For example, to my knowledge we can generally always to more for clients who are ready to bring robust textual content life-cycles to the table. Media companies whose sites put out 10+ new articles every day for instance, are perfect. These poor souls should be feeling like they're drowning in their own output; most ripe. Also, e-commerce sites with huge inventories of products to advertise and move, they're harder but can be awesome challenges to take on. On the other end and less than ideal sit gigs like Consumer Product Group (CPG) companies who are all about tasking marketers to, via rich media, digitally simulate clinking soda bottles, skin cream, zooming sports cars, bouncing boobs, fun family meals, whatever etc. ...Sure, such sensory stimulation is content which can be made robust to the human experience, but it's all presentational. Lacking eyes with which to see or ears with which to hear, search engines though are systems of algorithms and robots that evolve in benign indifference to all that. Search marketing therefore is driven by informational content, so candidates for it need to have something not just important - but also verbose and articulate - to say if they're to be seen as relevant. If they can't be brought around to that, SEO can only do so much for them no matter how deep their pockets are.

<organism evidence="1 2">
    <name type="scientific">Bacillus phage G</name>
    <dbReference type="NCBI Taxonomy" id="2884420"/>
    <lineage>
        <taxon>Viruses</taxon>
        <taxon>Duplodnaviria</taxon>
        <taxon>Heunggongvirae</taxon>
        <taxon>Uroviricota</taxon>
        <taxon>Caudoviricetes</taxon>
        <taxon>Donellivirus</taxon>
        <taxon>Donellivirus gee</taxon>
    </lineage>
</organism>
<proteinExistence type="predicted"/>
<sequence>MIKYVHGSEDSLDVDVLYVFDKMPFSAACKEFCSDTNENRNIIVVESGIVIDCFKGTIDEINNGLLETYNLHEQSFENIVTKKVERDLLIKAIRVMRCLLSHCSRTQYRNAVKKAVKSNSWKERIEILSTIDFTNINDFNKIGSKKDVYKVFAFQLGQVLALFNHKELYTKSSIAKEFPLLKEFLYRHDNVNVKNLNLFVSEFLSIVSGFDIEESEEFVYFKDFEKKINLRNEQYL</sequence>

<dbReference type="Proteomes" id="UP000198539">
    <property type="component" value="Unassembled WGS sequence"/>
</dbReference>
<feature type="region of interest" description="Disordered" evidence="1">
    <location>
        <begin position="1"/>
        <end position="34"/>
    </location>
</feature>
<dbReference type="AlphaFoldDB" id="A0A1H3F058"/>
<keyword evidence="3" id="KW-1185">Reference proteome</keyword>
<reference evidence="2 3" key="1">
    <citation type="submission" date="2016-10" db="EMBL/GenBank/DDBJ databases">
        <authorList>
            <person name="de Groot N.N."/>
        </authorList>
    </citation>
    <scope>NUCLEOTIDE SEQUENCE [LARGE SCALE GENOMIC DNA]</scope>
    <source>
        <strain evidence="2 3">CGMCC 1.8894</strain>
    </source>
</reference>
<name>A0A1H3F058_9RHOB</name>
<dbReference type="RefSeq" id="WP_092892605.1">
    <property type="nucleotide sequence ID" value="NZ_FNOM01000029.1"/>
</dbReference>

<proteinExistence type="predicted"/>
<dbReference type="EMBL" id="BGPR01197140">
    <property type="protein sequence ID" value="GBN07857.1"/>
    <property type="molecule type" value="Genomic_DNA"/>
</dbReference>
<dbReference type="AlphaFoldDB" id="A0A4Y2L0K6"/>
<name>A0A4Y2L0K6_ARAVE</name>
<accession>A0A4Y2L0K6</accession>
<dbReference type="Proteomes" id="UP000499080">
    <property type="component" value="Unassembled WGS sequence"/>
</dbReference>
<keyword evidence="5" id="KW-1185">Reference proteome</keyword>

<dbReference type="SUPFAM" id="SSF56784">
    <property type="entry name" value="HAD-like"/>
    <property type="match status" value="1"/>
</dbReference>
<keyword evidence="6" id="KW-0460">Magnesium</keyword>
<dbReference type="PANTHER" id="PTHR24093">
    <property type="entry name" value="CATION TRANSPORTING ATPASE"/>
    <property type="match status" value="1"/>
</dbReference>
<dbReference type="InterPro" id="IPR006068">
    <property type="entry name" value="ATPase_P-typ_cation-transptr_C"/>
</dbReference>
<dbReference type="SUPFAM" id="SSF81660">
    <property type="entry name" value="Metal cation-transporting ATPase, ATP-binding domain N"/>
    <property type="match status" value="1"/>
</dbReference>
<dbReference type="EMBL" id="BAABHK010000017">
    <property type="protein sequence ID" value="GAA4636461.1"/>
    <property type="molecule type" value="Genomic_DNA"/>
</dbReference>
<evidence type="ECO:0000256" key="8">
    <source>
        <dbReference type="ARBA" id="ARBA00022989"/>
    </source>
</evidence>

Some marketers debate the virtues of optimizing for search engines vs. humans, including which is of greater importance. Google tells marketers to do both. My own opinion is that it's all just different ways of looking at the same problem: Search engine optimization is about optimizing for humans really, in that through it online brands are posed this simple challenge:

Mean more. If expanding your reach demands expanding your content scope, so be it, and have fun with it.

For clients hip to the concepts like